Rarely does a company do everything right and still be in danger of getting it wrong. Next (LSE: NXT), currently the largest clothing retailer in the country, has been implementing a strategy to salvage its business and weather the storm of disruption for nearly half a decade.
Now it seems the company has finally hit an inflection point and things could be looking brighter. Recently it said total group sales expanded for the first time in three years. Sales for 2019 were up 2.5%, as the 14.7% spurt in online sales offset the 7.9% decline in retail revenue. Consequently, the stock is up 35.2% since the start of this year.
However, I’m not convinced by this turnaround story. Here are my three reasons for avoiding Next, despite these green shoots.
The global retail landscape has changed beyond recognition over the past decade. Now, the world’s largest retailer, Amazon, is one of the most valuable companies on the planet with resources that are matched by only a handful of others.
Meanwhile, smaller digital native companies like Shopify and Flipkart have tightened their grip on their niche. In other words, the competition for e-commerce sales is at a historic high. Carving out a chunk of this market internationally as Next wants to do isn’t going to be easy, despite its UK strength.
Nevertheless, Next plans to do just that. In its recent annual report, the company claimed its long-term strategy was to expand online sales in more countries to sustain growth. To achieve that, the company will need a competitive advantage I feel it currently lacks.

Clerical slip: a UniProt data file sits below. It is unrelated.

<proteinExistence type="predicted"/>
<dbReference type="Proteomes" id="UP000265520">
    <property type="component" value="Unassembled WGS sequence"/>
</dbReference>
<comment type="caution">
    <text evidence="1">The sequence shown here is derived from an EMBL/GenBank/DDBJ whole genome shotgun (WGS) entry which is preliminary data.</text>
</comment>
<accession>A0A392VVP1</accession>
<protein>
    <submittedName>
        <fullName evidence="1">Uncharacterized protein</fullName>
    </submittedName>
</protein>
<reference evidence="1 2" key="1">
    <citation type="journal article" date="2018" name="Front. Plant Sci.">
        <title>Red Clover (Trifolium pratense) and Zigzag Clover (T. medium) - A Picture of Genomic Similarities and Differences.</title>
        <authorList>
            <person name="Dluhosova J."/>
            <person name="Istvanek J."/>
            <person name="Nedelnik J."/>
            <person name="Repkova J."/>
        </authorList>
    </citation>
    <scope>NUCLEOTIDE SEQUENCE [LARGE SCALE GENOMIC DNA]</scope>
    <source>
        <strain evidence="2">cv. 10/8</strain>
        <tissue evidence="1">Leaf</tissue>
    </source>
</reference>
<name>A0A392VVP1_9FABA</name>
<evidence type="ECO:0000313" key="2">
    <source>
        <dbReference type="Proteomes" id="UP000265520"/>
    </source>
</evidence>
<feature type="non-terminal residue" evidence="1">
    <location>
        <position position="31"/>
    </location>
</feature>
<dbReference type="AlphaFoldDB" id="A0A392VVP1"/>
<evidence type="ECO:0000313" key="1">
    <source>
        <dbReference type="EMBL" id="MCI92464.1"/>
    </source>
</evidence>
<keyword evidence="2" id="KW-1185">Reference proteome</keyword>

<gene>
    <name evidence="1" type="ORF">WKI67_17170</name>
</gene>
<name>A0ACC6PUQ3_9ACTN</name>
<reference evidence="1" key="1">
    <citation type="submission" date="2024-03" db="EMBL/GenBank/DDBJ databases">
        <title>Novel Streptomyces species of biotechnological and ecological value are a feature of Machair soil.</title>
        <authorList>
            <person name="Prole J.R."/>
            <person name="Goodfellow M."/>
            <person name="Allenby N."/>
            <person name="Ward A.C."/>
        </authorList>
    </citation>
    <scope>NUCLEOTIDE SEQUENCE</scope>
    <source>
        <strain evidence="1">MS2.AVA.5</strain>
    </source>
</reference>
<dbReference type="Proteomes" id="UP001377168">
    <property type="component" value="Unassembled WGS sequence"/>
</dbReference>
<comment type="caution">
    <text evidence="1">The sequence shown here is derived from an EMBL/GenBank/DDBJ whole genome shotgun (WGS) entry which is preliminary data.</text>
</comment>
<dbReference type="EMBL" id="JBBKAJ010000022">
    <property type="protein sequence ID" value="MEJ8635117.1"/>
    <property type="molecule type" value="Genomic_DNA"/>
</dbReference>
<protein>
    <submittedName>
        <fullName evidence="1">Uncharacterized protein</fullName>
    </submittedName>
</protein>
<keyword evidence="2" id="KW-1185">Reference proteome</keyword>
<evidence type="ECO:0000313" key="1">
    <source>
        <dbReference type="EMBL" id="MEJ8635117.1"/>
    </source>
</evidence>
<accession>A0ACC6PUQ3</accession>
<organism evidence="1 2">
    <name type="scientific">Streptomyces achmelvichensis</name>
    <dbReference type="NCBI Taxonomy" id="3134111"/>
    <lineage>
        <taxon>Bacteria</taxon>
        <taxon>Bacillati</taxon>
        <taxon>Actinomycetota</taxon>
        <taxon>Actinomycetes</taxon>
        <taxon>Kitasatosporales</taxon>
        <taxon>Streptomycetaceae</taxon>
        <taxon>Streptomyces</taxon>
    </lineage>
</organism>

Lack of moat
There’s no doubt that unique fashion and a recognisable brand are competition advantages, but I believe Next will struggle to replicate its success overseas. The brand isn’t that well known beyond the UK and the company’s product range is, as far as I can tell, undistinguished from other large retailers.
I also feel Next doesn’t have the technology or logistics prowess of Amazon, the capital-light business model of Shopify, or the cost efficiencies of Zara to compete with them on a level playing field.
But even if I’m wrong and Next can sustain its double-digit expansion overseas, it won’t be enough to offset the oncoming crisis in Britain’s retail sector.
The majority of its sales are generated domestically. Only 16.6% of sales this past year were from overseas. That means the company is overexposed to the economic repercussions of Brexit this year and beyond, although its boss’s enthusiastic support for Brexit means it’s probably one of the best-prepared retailers for that event.
Even so, if the pound depreciates or the country reverts to tariffs on trade under World Trade Organisation (WTO) rules, the retailer’s bottom line will certainly suffer. I doubt that double-digit sales growth in its relatively modest overseas business would be enough to offset this domestic turmoil.
Next has done everything right to sustain its business over the past decade. Its focus on online sales and overseas expansion is commendable. However, I believe the growth in online sales is too little in current circumstances. Meanwhile, the company will need to make significant acquisitions or marketing investments to sustain growth abroad, while the domestic business is hit hard by Brexit issues.
Put simply, I think there are better investment opportunities than Next at the moment.
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John Mackey, CEO of Whole Foods Market, an Amazon subsidiary, is a member of The Motley Fool’s board of directors. VisheshR has no position in any of the shares mentioned. The Motley Fool UK owns shares of and has recommended Amazon and Shopify. Views expressed on the companies mentioned in this article are those of the writer and therefore may differ from the official recommendations we make in our subscription services such as Share Advisor, Hidden Winners and Pro. Here at The Motley Fool we believe that considering a diverse range of insights makes us better investors.